Corobrik, I Can! And the Production Management Institute of South Africa Disability Academy have Joined forces to empower eighteen individuals with skills in plant production. This initiative forms part of Corobrik’s dedication to community upliftment and social responsibility.
“Corobrik has always been committed to assisting the disadvantaged. The company believes in assisting those less fortunate in society with the tools to improve their livelihood,” says Berkley Petty, Corobrik Human Resources Development Manager. “We were attracted to the Disability Academy because their Leanerships provide a full spectrum of assistance for people with disabilities. Access to education leads to work opportunities and economic independence.”
Nine men and nine women living in the greater Pietermaritzburg area in Kwa-Zulu-Natal will benefit from Corobrik’s sponsorship of their Learnership. All trainees, aged between 18 and 29 years, are
Intellectually disabled which makes sourcing suitable employment challenging. Many companies cannot hire people with disabilities to work in factories due to the stringent health and safety requirements.
The Disability Academy was established to provide an opportunity for youth with disabilities to develop vocational and entrepreneurial skills. The Agricultural learnership, run by the Merrivale Academy, is a one-year Level 1 NQF programme that is fully SETA accredited. Clients sponsoring learners can access additional points on their BBBEE scorecard as the learners are employed on a fixed term contract for the duration of the Learnership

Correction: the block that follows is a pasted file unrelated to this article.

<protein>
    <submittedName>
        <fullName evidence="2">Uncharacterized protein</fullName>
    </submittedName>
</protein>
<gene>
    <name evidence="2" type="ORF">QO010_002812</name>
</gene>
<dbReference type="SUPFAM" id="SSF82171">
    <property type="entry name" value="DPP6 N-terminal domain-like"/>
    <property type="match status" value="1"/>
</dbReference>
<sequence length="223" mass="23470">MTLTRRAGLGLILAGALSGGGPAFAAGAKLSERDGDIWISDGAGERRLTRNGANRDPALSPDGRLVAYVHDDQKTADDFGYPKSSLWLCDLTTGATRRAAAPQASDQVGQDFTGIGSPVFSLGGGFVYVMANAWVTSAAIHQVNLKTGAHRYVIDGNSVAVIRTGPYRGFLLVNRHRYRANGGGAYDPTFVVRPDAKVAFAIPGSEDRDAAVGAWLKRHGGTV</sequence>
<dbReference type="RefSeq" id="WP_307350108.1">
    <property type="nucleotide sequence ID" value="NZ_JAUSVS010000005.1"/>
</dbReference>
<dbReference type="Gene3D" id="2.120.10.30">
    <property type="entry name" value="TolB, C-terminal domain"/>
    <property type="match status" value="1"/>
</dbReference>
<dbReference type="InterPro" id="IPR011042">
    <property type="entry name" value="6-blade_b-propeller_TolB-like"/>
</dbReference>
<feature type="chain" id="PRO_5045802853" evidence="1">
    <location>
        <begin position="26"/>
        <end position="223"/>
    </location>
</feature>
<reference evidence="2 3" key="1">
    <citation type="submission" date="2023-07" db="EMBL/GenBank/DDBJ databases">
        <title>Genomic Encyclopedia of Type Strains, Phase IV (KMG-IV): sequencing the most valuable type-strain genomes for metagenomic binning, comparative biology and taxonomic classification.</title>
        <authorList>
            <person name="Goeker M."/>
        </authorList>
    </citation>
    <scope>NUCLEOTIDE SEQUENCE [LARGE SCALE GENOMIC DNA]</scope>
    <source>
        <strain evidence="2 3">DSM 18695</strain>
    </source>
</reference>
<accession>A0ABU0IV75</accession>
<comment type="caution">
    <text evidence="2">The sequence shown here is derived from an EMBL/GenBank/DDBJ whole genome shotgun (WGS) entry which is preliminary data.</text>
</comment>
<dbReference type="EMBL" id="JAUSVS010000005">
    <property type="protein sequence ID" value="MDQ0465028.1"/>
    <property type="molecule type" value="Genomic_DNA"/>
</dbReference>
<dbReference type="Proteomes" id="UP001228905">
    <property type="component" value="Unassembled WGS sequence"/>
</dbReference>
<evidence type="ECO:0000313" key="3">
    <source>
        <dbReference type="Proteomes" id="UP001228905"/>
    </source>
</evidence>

Rowan Robinson, the Business Consultant of the Merrivale Academy said, “The Corobrik sponsored Agricultural Learnership is extremely comprehensive with quality assurance check in place. We have external moderators who ensure our learners receive the best practical and theoretical training.”
Training is handled in two ways. Theory is presented at the Merrivale campus, with the practical activities taking place at the I Can! Farm in the Midlands. There are four modules comprising.
Fundamental Literacy, Plant Production, Agricultural Business and Agricultural Practice. On completion in June, the graduates will have grounding in all aspects of Agricultural Plant Production including knowledge about sowing seeds, soil preparation, harvesting, marketing and sales.
“Although the course focuses on agriculture, we do give solid grounding in a number of life which includes budgeting, public transport and safety,” said Robinson. “We are also extremely strict about workplace discipline, teaching about punctuality, cleanliness, appropriate attire and workplace behaviour.”
The first 10 months of the course are dedicated to theoretical training with learners getting practical experience growing their own vegetables on a plot at the academy. These crops are harvested for their own use and for sale, with guidance in marketing and selling of produce all provided. The remaining two months are dedicated to real-time farm work, with learners getting hands-on experience for life on a farm.
“I’ve been impressed with the running of this course,” said Petty who keeps in regular contact with the programme organisers. “The learners are trained in a very nurturing environment, allowing them to easily question anything they don’t understand and pick up the required skills needed for course completion. There is definitely a high motivation to succeed and I think the fact that there have been no drop outs is testament to this.”